Boys Don’t Cry

First released in the UK as a stand-alone single in June 1979, “Boys Don’t Cry” was then included as the title track on Boys Don't Cry, the American equivalent to Three Imaginary Boys. Written by Michael Dempsey, Robert Smith, and Lol Tolhurst, the lyrics tell the story of a man who has given up trying to regain the love that he has lost, and tries to disguise his true emotional state by "laughing, hiding the tears in my eyes, 'cause boys don't cry".
In April 1986 “Boys Don’t Cry” was re-released, again as a standalone 7 & 12” single, this time under the title "New Voice · New Mix", in which the original track was remixed and the vocals re-recorded. This new version has not appeared on any subsequent release by the Cure, but can be heard in the music video for "Boys Don't Cry". The video, released to promote the "New Voice New Mix" re-recording, features three children miming the song. Behind a curtain, Smith, Tolhurst, and Dempsey (in his only appearance with the band since his 1979 departure), appear as the children's shadows.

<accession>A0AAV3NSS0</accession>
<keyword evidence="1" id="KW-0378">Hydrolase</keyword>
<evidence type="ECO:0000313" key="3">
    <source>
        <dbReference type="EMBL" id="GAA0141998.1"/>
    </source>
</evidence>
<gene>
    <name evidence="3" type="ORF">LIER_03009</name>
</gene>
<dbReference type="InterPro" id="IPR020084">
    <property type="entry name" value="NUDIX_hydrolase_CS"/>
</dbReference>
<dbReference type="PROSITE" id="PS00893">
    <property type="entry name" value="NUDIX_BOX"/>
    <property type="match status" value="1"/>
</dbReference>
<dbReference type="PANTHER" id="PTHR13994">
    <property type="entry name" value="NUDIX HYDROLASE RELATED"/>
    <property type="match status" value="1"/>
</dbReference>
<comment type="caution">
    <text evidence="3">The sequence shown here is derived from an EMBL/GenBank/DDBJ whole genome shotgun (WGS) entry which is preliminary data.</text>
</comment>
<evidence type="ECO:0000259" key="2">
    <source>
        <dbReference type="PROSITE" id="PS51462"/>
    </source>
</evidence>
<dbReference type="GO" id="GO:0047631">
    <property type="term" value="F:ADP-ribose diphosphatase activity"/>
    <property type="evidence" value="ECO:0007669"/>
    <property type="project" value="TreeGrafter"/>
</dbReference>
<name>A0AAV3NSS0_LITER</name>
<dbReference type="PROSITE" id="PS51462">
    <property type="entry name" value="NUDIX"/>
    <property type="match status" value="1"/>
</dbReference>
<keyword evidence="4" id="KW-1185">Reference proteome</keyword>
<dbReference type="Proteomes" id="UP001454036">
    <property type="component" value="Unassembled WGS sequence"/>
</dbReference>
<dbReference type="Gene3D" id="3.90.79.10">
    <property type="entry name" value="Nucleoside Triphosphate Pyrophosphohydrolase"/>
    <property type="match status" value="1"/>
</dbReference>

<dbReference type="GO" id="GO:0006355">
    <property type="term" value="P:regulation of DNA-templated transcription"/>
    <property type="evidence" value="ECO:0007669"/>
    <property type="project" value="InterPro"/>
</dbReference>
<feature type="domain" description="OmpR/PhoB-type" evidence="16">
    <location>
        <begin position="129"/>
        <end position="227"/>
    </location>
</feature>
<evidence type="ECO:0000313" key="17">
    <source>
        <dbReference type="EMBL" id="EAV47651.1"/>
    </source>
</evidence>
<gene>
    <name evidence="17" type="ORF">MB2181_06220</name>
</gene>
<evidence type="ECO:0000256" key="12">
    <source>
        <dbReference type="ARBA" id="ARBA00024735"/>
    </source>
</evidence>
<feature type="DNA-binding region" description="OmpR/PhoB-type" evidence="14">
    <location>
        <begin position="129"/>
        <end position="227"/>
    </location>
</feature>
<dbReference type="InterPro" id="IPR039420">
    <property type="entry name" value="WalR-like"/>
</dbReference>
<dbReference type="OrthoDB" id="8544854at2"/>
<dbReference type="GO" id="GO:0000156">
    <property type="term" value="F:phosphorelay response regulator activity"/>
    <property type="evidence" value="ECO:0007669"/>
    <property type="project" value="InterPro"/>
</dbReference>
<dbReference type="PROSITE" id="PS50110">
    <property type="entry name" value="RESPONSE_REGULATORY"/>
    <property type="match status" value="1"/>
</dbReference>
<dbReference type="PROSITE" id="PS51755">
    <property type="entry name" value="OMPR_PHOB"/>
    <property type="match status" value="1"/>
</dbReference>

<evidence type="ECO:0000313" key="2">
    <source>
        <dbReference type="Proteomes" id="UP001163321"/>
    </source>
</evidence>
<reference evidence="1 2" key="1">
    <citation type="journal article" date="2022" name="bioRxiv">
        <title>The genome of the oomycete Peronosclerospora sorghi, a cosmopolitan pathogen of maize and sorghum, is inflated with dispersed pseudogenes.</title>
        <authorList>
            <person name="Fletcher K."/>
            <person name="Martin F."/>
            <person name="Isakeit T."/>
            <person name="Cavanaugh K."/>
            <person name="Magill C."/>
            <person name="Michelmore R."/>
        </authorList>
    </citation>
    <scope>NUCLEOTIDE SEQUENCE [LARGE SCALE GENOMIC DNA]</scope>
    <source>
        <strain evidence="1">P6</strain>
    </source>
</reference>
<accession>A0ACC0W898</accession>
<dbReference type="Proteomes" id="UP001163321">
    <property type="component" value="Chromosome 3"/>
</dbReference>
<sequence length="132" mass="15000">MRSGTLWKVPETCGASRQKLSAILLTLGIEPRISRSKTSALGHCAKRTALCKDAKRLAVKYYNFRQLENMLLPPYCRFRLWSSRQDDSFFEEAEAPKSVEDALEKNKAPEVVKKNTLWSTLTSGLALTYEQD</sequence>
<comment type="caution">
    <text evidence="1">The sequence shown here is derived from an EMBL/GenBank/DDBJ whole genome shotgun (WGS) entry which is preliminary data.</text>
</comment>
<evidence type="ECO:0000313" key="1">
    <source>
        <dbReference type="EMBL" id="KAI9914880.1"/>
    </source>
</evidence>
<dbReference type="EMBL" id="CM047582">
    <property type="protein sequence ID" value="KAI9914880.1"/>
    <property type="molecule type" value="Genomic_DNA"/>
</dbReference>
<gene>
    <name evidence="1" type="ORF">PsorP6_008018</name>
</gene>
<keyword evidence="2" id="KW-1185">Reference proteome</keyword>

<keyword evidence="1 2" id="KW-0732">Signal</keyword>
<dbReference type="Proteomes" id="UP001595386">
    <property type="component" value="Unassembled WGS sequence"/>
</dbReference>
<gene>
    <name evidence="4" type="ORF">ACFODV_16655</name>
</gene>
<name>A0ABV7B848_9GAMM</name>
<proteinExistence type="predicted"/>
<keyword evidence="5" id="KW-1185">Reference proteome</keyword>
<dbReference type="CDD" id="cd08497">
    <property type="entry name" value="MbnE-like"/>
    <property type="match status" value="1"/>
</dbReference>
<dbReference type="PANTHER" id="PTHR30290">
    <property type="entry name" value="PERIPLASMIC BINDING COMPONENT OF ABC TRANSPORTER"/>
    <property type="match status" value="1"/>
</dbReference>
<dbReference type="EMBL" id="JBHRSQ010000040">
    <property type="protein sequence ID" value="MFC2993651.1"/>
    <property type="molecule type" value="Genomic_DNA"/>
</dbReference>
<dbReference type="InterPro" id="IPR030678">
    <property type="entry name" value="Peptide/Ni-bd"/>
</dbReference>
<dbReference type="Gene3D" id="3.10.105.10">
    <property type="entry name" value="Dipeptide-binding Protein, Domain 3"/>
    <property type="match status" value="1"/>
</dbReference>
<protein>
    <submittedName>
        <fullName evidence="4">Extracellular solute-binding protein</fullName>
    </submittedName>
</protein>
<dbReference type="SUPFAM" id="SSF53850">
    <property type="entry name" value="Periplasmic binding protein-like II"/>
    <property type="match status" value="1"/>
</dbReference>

“Boys Don’t Cry (New Voice-New Mix)” was released to promote “Standing On A Beach”; however, the original 1979 version of the song appears on the album.


A Broken Frame